If we believed slavery has long been abolished in the United States, this brilliant novel quickly takes care of reminding us of the opposite …
It is not the first time that it has been said, and certainly not the last: reality often exceeds fiction. This novel, which was praised in the United States and which notably won the PEN / Faulkner Award, gives us once again proof of this.
Inspired by a very sordid affair which, at the turn of the 2010s, took place on a farm near Saint Augustine, Florida, it opens with a scene that we will not soon forget. : a 17-year-old black boy whose two hands were cut off manages to escape from the huge farm that had held him prisoner for years. And if, after having found his aunt, he will succeed in rebuilding his life far from it, he will never forget his mother Darlene, who is still held captive there.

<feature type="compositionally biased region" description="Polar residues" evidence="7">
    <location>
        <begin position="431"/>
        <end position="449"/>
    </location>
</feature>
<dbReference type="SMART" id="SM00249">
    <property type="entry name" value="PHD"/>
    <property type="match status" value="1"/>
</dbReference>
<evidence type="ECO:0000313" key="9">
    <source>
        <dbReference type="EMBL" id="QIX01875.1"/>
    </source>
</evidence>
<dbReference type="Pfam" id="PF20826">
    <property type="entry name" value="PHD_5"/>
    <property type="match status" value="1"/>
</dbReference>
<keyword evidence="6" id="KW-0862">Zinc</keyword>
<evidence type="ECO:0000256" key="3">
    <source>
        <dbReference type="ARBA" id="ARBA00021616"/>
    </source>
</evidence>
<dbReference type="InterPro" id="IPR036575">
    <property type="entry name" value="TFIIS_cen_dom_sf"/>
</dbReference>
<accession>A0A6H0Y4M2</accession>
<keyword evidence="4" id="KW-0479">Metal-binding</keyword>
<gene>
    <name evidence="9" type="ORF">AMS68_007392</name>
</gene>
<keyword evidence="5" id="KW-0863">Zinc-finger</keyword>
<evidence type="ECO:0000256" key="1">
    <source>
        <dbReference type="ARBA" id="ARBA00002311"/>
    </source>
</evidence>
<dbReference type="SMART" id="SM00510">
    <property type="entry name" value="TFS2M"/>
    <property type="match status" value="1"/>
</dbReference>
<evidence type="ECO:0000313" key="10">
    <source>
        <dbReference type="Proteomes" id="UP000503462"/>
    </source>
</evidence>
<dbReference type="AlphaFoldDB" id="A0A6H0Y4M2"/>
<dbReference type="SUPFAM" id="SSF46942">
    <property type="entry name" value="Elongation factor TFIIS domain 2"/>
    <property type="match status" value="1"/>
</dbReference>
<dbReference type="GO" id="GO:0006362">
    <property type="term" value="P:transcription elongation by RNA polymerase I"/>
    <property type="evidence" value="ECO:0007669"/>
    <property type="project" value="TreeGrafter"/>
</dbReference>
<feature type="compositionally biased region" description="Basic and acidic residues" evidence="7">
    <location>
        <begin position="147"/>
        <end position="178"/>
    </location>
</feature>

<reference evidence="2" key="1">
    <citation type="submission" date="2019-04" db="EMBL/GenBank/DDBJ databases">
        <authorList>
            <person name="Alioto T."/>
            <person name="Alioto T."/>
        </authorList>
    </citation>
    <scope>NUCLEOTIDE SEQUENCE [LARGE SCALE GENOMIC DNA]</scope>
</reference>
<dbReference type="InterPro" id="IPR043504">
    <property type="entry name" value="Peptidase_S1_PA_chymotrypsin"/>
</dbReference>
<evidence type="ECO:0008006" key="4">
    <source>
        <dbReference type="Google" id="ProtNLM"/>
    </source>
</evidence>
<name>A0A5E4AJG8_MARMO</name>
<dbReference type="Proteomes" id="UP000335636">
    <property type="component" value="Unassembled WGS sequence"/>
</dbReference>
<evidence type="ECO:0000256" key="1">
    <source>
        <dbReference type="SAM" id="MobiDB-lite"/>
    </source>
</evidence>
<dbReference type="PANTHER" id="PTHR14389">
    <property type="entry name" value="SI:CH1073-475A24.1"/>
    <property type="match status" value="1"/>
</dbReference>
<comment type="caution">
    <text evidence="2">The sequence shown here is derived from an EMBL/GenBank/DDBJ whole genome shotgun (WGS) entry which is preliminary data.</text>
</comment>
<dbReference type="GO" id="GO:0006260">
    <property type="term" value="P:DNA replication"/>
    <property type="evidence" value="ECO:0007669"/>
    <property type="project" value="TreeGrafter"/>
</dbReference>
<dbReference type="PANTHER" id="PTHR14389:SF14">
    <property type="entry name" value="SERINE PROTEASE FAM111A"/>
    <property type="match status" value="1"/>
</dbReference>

A nightmare job
The way the story is told is downright awesome. We will of course go back to learn more about Darlene Hardison and what drove her to sink body and soul into crack. Because it is because of her dependence on illicit substances that she was recruited by Delicious food, this farm having found a singular way to reduce to slavery all the drug addicts it employs.
But what makes this story absolutely unique is how the drug itself has been personified. Nothing can stop her from speaking, and because of this, she will be happy to tell about Darlene’s long descent into hell.
Natasha Kumar has been a reporter on the news desk since 2018. Before that she wrote about young adolescence and family dynamics for Styles and was the legal affairs correspondent for the Metro desk. Before joining The Times Hub, Natasha Kumar worked as a staff writer at the Village Voice and a freelancer for Newsday, The Wall Street Journal, GQ and Mirabella. To get in touch, contact me through my email@example.com 1-800-268-7116